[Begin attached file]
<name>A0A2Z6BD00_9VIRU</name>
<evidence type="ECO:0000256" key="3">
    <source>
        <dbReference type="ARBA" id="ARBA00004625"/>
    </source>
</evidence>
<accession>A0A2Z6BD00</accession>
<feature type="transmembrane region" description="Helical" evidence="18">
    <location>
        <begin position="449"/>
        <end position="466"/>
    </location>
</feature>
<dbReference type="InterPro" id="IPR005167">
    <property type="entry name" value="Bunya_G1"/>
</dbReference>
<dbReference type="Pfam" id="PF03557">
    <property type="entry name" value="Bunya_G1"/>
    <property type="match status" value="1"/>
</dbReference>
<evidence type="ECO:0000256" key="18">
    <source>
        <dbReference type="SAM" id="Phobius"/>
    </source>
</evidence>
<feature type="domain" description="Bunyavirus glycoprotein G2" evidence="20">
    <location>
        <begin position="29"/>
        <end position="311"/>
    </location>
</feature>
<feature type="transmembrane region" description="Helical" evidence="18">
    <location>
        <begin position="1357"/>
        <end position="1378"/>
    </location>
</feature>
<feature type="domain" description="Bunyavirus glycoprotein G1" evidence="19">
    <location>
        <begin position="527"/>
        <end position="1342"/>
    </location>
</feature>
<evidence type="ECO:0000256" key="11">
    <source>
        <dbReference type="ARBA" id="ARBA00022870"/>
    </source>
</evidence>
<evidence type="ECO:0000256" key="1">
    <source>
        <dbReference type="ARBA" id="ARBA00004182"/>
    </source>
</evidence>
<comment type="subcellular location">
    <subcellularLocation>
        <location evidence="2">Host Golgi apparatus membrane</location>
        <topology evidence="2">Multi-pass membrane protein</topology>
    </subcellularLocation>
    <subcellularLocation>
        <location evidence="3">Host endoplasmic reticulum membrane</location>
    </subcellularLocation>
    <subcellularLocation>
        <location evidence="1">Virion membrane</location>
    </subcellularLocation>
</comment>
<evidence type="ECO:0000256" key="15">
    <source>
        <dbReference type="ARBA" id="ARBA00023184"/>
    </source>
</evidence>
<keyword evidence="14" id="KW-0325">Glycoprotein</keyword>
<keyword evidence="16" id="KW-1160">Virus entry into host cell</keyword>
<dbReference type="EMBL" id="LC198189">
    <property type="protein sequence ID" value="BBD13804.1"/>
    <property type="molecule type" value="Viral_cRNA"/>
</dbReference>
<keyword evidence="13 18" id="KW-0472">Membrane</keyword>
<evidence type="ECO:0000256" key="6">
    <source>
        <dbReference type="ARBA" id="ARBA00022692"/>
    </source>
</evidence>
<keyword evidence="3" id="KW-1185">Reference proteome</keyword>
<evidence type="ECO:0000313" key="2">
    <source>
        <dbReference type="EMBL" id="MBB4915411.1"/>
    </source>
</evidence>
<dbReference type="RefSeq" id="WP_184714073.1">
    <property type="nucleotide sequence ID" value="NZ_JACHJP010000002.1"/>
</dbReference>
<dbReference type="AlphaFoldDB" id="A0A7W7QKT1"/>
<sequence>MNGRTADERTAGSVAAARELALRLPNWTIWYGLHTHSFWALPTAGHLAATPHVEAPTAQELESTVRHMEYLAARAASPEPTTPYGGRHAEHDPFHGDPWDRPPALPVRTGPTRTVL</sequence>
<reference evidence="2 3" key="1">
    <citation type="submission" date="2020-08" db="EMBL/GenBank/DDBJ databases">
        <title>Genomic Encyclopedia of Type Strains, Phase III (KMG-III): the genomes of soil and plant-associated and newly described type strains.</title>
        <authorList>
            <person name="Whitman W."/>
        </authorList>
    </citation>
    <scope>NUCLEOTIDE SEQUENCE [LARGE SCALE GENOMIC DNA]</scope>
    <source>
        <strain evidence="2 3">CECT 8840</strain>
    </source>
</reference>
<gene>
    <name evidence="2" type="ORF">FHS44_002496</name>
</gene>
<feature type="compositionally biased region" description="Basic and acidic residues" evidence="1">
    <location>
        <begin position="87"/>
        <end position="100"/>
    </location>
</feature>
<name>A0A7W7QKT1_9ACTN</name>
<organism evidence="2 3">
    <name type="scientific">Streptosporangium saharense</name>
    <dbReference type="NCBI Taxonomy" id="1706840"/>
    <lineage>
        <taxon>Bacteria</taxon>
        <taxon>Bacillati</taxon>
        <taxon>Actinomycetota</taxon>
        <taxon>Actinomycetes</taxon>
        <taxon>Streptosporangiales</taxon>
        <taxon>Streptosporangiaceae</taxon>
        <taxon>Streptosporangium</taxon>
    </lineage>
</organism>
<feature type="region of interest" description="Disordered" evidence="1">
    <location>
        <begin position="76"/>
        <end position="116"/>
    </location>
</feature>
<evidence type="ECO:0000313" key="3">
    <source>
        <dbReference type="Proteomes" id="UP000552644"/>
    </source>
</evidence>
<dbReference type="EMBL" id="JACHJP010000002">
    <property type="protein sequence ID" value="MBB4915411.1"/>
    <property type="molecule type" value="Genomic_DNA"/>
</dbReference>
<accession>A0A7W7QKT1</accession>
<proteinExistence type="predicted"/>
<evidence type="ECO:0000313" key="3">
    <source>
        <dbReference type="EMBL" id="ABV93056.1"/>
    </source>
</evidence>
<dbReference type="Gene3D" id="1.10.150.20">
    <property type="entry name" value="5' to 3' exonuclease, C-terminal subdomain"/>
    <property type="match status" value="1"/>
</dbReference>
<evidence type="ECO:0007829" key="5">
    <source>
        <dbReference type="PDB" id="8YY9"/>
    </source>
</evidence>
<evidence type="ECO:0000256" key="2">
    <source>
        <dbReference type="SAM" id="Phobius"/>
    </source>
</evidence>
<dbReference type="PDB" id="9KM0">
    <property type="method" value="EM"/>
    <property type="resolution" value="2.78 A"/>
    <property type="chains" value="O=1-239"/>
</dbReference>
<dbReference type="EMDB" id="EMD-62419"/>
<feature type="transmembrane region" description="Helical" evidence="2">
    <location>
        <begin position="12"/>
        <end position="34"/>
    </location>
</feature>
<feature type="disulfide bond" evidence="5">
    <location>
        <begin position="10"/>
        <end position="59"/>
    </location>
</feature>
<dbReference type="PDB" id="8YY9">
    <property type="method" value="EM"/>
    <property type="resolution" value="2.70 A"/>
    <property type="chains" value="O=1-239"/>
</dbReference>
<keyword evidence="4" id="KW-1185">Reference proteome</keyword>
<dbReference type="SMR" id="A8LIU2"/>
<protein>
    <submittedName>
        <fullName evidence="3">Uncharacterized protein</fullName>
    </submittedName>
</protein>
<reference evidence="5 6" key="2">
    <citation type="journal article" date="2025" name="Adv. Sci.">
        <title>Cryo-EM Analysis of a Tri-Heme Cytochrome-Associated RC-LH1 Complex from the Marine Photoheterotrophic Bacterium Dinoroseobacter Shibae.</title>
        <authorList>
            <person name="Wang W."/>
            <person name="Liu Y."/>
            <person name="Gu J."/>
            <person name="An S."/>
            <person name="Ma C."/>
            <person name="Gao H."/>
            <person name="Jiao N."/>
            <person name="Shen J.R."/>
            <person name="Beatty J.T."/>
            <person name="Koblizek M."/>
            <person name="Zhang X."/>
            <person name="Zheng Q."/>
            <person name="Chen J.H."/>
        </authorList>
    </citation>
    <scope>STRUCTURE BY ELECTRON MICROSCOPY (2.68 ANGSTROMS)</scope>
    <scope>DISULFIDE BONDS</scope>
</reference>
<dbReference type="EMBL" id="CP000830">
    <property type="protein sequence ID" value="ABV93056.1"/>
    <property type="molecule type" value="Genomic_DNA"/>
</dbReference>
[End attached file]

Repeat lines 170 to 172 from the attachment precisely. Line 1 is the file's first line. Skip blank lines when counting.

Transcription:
<dbReference type="EMDB" id="EMD-62419"/>
<feature type="transmembrane region" description="Helical" evidence="2">
    <location>